For his second-year project, graduate student Jackson Norris studied spectra taken with the High Resolution Spectrograph at Hobby-Eberly Telescope of the hot subdwarf star HD 149382.
Hot subdwarfs are a mysterious, rare class of very hot star (spectral type O or B). A hot subdwarf is a helium burning star, meaning that it has already exhausted its supply of hydrogen and has left the Main Sequence. On a cosmic timescale, it will soon run out of helium and become a white dwarf.
Normally, stars in this state of their lives are giant stars, but hot subdwarfs seem to have had their outer envelope stripped away, exposing only their hot, underlying material. This makes them hotter, smaller, and much less massive than the usual helium-burning giant star. They are called “subdwarfs” because they are less luminous than hydrogen burning stars of the same temperature (because those stars have significantly more mass, they are brighter and larger. A “dwarf star” is just a hydrogen burning star.).
The mechanism for this stripping is unknown, since at least some hot subdwarfs appear to be single stars (normally, when a star is missing its outer envelope it is because a close binary companion has gravitationally stolen it away).
There is some theoretical speculation that close-in giant planets could be the responsible parties for this stripping. Planets, being much less massive than stars, could have escaped easy notice, but some studies suggested that they could still have enough mass (and orbital energy) to have stripped away the outer layers of a giant star, creating a hot subdwarf.
In 2009, Geier et al. published a paper entitled: “Discovery of a Close Substellar Companion to the Hot Subdwarf Star HD 149382–The Decisive Influence of Substellar Objects on Late Stellar Evolution” They claimed to have detected a massive planet, 8 to 32 times the mass of Jupiter, orbiting the brightest hot subdwarf in the sky, HD 149382 (following convention, they named the planet HD 149382b). This discovery, they claimed, proved the theory that close-in planets are the mechanism for the creation of hot subdwarf stars.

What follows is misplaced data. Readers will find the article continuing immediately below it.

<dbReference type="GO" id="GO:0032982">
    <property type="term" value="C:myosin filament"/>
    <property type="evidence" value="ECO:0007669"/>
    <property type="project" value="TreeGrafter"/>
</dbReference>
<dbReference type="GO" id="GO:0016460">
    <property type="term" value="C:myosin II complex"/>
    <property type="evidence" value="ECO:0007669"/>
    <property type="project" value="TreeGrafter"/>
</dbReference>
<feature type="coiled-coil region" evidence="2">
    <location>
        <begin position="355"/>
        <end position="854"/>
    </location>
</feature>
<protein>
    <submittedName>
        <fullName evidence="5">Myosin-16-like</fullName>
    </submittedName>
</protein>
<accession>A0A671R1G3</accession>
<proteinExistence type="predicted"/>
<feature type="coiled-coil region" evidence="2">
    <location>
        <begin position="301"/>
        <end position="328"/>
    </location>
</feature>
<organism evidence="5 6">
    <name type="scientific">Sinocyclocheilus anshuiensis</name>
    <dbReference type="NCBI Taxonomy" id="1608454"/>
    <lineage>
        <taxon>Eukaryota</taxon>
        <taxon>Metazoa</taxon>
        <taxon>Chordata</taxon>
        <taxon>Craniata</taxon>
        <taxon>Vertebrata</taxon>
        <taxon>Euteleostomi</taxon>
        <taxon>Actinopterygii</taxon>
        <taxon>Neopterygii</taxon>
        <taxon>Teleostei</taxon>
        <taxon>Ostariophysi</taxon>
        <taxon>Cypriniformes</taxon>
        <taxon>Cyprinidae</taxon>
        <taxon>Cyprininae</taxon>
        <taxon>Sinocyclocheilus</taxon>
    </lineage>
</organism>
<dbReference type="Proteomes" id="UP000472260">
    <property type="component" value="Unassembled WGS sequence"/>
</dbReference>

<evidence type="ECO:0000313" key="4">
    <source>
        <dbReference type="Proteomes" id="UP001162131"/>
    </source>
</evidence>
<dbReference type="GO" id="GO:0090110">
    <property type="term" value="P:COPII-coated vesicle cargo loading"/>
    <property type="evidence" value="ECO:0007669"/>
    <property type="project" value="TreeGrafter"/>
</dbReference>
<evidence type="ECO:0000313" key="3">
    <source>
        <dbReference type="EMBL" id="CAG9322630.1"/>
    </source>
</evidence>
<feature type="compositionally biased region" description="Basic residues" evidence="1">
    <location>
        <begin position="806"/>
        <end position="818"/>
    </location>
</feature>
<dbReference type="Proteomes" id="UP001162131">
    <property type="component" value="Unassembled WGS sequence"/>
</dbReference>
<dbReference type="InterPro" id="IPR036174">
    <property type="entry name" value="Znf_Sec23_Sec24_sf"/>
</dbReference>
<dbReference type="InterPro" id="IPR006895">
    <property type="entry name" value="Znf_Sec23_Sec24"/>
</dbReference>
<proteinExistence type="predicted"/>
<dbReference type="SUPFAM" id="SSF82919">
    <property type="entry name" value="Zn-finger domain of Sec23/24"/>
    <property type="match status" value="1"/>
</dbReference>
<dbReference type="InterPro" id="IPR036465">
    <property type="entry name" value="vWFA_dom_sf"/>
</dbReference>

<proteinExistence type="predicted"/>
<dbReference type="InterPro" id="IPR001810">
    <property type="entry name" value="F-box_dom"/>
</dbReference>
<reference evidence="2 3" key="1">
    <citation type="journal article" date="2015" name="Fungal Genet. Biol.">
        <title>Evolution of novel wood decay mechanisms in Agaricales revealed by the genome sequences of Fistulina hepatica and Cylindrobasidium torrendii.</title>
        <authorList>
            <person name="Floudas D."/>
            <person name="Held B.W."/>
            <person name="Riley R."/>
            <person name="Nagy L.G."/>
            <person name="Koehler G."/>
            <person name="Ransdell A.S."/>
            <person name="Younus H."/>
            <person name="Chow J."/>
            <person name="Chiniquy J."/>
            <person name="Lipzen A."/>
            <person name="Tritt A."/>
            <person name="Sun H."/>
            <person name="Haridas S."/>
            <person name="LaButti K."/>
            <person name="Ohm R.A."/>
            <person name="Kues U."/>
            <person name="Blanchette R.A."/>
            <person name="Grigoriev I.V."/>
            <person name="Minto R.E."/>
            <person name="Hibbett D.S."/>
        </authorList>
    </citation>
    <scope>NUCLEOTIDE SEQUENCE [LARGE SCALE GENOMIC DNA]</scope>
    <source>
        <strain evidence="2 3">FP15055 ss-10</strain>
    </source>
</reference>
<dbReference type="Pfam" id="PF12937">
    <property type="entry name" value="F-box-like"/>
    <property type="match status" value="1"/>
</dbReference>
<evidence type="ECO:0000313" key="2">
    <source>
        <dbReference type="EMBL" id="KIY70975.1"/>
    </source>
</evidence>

We were skeptical that the observations Geier et al. had made really supported their conclusion that the star was orbited by a planet. So a team of us, including Prof. Suvrath Mahadevan and Prof. Richard Wade, applied for time on the Hobby Eberly Telescope to make our own observations of the star. The spectra were reduced by PSU graduate student Sara Gettel and analyzed by Jackson Norris. Mr. Norris determined that the star is not, in fact, orbited by such a planet, and that we can in fact rule out almost any short-period planet orbiting the star down to a mass of less than that of Jupiter.
This means that the origin of HD 149382 is still quite a mystery.
The preprint of Mr. Norris’s paper is here:
It has been accepted for publication in the Astrophysical Journal and should appear in the Nov. 20 issue.
Big news here at Penn State: we have been selected by the NSF to build a new instrument capable of finding rocky planets orbiting stars at just the right distance to harbor liquid surface water! Press release is here.